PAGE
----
Evidence-based services are services that have been researched and shown to be promising, supported, or well-supported by the Title IV-E Prevention Services Clearinghouse.

What is FFPSA?

The Family First Prevention Services Act (FFPSA) of 2018 was passed to decrease the number of children entering foster care. Specifically, FFPSA creates a new pathway for federal Title IV-E funding to serve families before they enter the foster care system. 

The guidance for eligibility is specifically for families with children at “at imminent risk of removal,” including families at risk of adoption or guardianship dissolution and pregnant and parenting foster youth. 

Eligible services must fall into the following categories: 

  • Mental health treatment 
  • Substance use treatment
  • In-home parent training

While FFPSA creates a new federal match at 50 percent to use Title IV-E funding for prevention, states must achieve readiness in line with federal guidance and invest new state dollars to receive this funding.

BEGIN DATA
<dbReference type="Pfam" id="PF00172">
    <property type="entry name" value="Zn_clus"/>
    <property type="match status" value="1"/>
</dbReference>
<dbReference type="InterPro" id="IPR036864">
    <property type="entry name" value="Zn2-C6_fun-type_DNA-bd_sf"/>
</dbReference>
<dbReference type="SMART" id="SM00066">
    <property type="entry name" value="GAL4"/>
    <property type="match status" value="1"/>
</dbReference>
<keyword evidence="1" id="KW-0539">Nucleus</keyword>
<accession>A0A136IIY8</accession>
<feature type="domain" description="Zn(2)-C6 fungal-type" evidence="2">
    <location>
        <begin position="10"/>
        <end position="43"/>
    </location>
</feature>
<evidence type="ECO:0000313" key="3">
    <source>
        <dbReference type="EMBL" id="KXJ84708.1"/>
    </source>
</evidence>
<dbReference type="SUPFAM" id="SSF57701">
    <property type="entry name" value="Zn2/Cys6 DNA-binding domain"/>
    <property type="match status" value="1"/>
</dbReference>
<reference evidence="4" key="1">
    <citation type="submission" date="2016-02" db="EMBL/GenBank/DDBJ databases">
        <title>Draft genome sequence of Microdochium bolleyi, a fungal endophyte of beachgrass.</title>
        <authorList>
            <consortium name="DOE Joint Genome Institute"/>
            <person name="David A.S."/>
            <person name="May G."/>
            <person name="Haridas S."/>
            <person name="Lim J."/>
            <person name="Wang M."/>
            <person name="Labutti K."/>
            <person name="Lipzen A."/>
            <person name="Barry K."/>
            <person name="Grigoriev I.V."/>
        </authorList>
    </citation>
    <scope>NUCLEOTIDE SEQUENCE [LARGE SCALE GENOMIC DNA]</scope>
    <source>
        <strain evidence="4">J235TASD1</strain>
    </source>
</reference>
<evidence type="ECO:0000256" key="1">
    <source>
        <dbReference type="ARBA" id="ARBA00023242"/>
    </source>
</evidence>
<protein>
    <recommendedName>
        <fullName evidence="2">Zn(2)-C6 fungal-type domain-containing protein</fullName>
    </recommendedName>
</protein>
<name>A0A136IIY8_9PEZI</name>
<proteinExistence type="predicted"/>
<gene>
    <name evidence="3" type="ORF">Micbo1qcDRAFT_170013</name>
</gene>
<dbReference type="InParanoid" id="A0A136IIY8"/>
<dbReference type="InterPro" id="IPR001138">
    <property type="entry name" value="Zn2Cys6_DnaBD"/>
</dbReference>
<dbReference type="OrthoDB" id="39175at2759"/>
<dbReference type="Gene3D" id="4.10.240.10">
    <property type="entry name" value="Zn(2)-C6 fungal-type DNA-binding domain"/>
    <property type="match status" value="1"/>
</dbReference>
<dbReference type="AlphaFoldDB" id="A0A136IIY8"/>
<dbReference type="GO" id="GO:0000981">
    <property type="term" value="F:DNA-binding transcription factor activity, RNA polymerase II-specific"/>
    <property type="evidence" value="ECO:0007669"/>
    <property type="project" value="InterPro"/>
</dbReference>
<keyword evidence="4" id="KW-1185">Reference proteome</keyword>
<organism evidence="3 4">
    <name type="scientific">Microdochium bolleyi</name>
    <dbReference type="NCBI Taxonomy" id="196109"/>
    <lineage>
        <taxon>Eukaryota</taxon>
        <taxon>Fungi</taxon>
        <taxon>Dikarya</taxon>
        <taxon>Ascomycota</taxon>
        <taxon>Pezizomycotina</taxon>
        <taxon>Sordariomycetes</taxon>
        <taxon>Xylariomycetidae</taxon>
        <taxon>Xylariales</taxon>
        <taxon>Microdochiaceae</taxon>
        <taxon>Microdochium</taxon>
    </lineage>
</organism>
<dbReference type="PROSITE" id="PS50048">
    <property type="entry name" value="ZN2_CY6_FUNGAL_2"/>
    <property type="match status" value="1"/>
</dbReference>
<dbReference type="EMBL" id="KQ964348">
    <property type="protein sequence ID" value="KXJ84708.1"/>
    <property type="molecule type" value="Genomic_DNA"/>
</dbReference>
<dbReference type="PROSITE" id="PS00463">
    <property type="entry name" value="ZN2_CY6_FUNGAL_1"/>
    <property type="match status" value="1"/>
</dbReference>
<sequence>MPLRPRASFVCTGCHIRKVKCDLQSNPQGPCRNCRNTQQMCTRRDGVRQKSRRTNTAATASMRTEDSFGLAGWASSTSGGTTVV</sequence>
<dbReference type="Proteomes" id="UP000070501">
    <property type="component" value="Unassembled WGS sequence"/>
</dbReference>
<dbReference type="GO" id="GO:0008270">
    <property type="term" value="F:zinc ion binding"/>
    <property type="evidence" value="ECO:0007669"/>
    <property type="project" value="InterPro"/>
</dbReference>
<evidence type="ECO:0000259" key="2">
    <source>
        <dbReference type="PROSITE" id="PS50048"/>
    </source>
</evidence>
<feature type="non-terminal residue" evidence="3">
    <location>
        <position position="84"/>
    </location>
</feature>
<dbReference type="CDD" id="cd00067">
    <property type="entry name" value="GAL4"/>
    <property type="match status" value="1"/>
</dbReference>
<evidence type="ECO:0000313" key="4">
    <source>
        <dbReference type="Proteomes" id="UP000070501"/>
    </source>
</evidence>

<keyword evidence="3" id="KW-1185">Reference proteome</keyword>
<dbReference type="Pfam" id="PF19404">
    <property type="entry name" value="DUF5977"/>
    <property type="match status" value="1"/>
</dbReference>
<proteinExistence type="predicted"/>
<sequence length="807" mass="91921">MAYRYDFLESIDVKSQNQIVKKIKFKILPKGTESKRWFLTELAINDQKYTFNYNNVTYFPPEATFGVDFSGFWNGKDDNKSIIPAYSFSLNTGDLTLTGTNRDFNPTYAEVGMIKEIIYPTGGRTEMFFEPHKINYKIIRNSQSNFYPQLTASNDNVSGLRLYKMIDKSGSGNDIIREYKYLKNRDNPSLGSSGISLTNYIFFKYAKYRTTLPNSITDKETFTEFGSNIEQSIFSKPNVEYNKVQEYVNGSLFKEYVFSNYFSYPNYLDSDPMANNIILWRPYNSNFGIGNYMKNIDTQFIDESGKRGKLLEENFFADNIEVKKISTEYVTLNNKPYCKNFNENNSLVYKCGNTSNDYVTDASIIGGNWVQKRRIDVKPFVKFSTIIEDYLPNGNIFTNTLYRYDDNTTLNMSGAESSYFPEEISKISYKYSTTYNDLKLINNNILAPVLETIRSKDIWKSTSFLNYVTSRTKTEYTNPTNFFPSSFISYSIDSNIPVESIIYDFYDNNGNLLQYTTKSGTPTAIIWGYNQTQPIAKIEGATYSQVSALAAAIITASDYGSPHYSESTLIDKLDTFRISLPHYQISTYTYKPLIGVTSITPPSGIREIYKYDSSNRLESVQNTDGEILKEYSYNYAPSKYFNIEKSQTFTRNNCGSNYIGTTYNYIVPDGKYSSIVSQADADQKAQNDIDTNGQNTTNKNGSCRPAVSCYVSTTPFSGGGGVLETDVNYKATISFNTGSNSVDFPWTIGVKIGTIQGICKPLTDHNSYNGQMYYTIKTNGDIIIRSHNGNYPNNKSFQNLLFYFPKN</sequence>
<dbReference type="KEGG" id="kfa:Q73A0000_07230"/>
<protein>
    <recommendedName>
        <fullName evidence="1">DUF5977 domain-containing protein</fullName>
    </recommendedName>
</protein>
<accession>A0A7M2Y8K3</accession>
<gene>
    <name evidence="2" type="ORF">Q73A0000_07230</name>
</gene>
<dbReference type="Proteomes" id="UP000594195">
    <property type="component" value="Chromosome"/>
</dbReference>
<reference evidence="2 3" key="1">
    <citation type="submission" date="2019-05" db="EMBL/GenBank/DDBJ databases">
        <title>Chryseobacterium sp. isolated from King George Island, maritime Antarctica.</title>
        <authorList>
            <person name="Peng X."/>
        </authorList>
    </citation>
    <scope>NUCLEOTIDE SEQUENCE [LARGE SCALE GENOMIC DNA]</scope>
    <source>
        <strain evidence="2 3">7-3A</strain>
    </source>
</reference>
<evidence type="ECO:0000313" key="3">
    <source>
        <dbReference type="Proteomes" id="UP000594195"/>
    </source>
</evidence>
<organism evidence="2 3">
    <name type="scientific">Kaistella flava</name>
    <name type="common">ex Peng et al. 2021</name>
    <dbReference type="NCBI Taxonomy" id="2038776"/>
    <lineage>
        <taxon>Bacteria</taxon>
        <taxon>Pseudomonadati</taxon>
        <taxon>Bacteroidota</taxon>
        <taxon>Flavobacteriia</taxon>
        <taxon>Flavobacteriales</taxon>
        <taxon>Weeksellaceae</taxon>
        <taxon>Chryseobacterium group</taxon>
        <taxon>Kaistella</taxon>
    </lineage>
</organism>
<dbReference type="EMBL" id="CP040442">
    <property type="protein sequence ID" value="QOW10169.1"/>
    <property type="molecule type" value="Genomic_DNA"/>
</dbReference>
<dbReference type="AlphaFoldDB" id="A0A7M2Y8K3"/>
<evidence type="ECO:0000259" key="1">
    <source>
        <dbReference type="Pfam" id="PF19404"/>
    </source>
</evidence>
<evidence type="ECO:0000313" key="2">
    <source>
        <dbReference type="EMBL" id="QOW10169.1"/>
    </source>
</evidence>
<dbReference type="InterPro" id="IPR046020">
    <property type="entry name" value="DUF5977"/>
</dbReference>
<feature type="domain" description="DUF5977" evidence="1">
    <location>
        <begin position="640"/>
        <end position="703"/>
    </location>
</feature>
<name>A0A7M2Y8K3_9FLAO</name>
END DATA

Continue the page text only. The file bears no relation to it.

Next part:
Family First State Plans and Enacted Legislation

FFPSA Clearinghouse Matrix​

Texas Family First Pilots

Texas does not have an approved Title IV-E Prevention Services Plan to establish FFPSA services, but the Texas Family First Pilot was enacted through the passage of House Bill 3041 (87R, Frank) and is funded through Federal Family First Transition Act funding. This pilot establishes FFPSA eligible services in certain areas of the state and targets families “at imminent risk.” It is currently operating in four regions. 

  • Family Based Safety Service
  • Texas Family First Pilots
Family Based Safety ServiceTexas Family First Pilots